I’ve written before about obesity issues - mostly related to soda and diet soda (the message – even diet soda isn’t good for you – try to drink water instead) and also that even being a little overweight can still result in health problems. But a new study, coming out of the National Longitudinal Study of Youth, shows that obesity can also impact you economically with obese people earning less than the rest of the population on average.
Hopefully this information will help provide greater motivation for people struggling with obesity since sometimes it takes more than a simple understanding of health and self interest to sufficiently motivate people to take action. But it also raises questions about the reasons for average lower pay.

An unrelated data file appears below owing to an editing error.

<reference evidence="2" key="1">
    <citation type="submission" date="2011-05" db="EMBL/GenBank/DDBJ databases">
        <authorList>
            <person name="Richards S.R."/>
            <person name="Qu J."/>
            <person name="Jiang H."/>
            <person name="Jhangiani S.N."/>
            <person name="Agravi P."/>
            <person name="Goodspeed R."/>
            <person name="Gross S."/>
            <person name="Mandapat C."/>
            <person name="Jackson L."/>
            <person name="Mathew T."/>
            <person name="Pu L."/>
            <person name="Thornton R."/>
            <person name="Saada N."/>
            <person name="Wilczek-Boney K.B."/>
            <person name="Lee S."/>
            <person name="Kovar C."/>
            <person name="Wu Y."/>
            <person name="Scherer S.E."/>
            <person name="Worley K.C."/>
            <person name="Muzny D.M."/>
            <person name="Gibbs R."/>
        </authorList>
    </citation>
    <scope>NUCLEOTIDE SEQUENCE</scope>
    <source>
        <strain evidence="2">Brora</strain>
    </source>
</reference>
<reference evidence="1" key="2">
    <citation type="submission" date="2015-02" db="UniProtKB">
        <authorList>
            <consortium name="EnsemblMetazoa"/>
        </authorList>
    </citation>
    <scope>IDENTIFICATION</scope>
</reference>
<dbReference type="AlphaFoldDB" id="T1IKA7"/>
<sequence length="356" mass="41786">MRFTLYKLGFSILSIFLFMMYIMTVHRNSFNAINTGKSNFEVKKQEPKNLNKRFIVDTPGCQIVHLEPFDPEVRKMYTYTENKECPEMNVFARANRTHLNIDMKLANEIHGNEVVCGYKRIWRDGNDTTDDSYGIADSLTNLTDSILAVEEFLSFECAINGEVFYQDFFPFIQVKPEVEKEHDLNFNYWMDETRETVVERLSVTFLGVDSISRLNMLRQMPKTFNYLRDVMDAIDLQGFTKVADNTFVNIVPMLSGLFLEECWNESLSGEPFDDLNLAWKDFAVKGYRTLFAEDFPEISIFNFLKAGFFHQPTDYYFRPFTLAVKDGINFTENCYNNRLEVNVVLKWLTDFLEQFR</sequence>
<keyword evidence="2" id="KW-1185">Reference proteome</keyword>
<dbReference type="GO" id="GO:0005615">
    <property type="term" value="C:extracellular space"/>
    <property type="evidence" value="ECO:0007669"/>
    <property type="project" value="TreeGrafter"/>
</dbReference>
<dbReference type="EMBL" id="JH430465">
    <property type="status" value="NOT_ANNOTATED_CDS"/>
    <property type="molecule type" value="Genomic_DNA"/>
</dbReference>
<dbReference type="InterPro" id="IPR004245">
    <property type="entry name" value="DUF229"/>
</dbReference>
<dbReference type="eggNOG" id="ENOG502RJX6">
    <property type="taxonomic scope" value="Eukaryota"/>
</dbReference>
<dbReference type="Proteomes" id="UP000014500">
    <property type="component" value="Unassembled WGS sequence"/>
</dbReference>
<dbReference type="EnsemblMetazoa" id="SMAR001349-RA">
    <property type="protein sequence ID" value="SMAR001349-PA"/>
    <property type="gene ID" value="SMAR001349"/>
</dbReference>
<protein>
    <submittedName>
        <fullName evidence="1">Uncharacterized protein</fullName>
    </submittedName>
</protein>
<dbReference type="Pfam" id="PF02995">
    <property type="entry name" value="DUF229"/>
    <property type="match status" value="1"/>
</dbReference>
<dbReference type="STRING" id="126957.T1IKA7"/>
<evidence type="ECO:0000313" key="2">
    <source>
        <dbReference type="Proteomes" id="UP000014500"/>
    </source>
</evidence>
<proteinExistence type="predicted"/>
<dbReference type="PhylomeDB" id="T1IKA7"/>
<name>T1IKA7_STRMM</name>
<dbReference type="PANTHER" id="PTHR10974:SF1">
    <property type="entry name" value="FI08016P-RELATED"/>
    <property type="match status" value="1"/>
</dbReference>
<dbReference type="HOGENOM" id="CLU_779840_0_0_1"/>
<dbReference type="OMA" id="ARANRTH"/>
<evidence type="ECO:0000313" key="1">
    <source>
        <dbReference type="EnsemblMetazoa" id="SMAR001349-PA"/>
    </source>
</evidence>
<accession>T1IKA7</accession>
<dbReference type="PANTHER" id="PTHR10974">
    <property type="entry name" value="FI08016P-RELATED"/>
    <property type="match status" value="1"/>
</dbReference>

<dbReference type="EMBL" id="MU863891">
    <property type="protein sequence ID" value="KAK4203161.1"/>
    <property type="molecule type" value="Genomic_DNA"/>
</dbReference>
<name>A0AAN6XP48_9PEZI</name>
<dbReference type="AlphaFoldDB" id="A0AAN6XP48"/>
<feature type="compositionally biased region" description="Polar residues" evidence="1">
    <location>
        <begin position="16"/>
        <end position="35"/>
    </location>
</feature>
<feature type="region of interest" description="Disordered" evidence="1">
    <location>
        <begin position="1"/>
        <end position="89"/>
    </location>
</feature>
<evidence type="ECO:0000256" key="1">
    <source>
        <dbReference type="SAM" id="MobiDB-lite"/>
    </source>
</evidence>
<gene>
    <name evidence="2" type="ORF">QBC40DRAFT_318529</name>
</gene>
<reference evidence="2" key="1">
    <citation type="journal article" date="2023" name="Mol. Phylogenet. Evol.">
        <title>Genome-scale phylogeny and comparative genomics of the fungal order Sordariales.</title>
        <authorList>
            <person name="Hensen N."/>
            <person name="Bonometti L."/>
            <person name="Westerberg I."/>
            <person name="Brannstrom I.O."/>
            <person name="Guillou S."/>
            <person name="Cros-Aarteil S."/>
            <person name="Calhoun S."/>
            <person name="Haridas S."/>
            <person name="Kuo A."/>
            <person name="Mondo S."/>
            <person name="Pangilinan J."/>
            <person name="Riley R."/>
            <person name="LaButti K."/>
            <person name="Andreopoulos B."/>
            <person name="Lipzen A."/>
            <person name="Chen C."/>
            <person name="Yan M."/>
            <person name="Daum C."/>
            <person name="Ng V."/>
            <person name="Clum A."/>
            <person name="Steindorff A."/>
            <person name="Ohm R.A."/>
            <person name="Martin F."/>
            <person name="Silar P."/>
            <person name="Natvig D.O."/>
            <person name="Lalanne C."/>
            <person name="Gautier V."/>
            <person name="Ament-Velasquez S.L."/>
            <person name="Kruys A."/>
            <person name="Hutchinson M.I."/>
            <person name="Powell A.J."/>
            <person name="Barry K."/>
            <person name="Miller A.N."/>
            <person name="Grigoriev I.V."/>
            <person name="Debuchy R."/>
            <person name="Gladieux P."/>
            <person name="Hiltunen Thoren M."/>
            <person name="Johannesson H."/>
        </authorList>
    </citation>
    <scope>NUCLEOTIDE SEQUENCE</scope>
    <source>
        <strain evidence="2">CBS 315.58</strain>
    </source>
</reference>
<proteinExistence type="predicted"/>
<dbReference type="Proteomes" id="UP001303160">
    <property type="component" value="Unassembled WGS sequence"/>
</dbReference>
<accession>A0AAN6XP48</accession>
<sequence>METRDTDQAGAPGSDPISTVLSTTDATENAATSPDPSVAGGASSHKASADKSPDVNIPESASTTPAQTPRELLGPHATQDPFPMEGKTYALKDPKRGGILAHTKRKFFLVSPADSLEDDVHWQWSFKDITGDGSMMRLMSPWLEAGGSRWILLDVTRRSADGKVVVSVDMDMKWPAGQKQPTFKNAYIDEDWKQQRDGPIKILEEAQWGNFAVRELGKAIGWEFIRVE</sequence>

The study reveals that in 2004, obese women made an average of $8666 less than the general population and obese men made an average of $4772 less. There are some race-related differences as well – most notably that African-American men who were overweight earned MORE than African-American men of normal weight. You can find out more in this news report and from the study itself.
It has been established that there are costs to being obese in terms of increased healthcare, etc. but this study did not look at both ends of the spectrum – income AND costs, so it is unclear what overlap there is with previous studies. The big question, however, is around the cause and effect.
Are obese people being paid less because they perform less well or because they are being discriminated against, whether consciously or unconsciously?
Jan Gurley is an internist physician who practices in a homeless clinic for the San Francisco Department of Public Health. She blogs at Doc Gurley: Posts from an Insane Healthcare System where this post originally appeared.